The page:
The U.S. Department of Veterans Affairs said on Tuesday that it may not have enough personal protective equipment (PPE) for medical staff if there is a second wave of the coronavirus pandemic, which could increase the risk of transmission.
VA Executive in Charge Dr. Richard Stone told the Senate Veterans Affairs Committee, “At the peak of the pandemic, the VA’s 170 medical centers were using 250,000 N95 masks a day, which was a ‘daunting amount.’”
Now, the VA has just a 30-day supply of masks, gowns, and other protective gear. However, the agency needs at least a 60-day supply to meet its growing demand as it starts to fully reopen its medical centers.
The VA requires at least a six-month supply to cope with the second wave of COVID-19 pandemic, Dr. Stone said.
He told the committee, “A future pandemic wave may test all of us in our preparation,” according to the Associated Press.
In order to prepare for the possible second wave of coronavirus, Dr. Stone said the agency has added over 18,000 medical staff and is likely to hire more.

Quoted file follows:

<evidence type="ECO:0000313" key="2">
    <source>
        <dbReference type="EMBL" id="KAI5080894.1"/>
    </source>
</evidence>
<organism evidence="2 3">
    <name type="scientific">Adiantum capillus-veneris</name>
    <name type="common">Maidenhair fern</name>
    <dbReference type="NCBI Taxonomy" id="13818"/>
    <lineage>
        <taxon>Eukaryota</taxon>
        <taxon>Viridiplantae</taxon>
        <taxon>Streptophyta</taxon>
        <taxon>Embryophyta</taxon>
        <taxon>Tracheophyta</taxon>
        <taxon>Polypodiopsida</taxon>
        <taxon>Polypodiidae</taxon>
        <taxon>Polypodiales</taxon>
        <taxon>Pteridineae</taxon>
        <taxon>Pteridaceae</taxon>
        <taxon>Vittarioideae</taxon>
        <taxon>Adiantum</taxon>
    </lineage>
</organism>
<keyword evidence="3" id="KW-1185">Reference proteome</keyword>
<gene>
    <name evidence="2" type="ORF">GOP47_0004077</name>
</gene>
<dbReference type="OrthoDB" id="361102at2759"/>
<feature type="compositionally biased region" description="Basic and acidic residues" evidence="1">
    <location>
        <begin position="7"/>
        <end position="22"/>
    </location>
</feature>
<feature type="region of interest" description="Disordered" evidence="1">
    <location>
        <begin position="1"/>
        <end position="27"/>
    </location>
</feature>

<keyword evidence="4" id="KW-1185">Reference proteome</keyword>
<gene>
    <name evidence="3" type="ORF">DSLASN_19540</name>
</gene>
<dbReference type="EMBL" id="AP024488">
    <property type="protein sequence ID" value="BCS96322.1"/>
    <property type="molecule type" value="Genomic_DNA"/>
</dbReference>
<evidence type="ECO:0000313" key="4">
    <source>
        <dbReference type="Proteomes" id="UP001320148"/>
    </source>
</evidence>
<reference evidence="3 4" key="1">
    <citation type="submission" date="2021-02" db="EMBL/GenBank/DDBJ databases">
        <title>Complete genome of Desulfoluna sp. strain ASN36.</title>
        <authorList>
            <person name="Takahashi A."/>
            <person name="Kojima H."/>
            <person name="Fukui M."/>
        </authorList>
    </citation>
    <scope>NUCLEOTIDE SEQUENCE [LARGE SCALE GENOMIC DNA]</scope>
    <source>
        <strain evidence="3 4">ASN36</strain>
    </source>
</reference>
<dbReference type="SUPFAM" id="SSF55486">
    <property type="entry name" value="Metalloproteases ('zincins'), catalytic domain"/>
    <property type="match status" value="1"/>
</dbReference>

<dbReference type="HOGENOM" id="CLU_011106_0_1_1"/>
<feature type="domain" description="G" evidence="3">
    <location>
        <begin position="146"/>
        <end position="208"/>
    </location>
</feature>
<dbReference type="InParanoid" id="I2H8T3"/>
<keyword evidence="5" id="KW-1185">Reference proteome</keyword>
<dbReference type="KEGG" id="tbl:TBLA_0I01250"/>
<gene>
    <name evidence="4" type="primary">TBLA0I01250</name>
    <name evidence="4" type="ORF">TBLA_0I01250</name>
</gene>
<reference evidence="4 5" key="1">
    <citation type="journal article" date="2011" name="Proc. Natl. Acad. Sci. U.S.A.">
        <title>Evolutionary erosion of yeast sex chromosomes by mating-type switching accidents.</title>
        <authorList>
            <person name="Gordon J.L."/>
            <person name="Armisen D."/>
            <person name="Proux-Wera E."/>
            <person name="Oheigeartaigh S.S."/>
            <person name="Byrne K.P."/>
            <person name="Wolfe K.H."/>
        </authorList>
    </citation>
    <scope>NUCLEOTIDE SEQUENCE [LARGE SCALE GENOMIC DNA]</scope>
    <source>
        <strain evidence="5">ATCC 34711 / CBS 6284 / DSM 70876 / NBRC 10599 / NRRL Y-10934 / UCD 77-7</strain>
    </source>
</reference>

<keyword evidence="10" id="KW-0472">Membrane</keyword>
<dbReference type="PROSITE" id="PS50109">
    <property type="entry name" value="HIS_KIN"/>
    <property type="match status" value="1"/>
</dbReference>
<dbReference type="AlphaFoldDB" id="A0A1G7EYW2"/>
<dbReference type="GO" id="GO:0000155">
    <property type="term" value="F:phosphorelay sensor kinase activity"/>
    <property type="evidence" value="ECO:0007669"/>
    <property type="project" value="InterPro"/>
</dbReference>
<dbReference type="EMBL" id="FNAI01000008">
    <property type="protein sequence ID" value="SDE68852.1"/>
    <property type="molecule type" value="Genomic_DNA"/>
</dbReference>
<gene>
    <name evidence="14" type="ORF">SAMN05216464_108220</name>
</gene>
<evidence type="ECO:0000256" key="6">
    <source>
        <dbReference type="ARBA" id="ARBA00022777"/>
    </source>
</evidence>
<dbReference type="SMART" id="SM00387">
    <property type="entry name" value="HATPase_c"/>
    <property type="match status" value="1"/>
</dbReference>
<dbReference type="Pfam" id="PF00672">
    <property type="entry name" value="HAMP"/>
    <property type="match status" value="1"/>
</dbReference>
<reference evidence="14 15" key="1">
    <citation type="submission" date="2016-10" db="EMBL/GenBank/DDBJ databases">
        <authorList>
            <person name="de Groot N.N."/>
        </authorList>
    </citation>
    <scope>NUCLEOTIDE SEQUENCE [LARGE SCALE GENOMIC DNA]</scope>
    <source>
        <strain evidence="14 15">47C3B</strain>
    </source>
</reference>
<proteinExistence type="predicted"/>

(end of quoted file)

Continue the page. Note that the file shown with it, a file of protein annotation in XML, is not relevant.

The department is preparing four “readiness centers” that will be stocked with PPE.
Dr. Stone also noted that the VA is currently spending $100 million a month on PPE, compared with $10 million a month before the pandemic, according to the AP.
Meanwhile, the United States has reached another dire landmark in its fight against COVID-19, with officials reporting more than 2 million confirmed cases on Wednesday. As restrictions over lockdown measures continue to ease across the nation, the officials have reported a surge in COVID-19 infections in nine states.
Over 115,000 people have died from COVID-19 in the United States, the most fatalities reported by any country. Worldwide, the virus has sickened more than 7.4 million and killed over 419,000 people so far, according to the worldometer.info.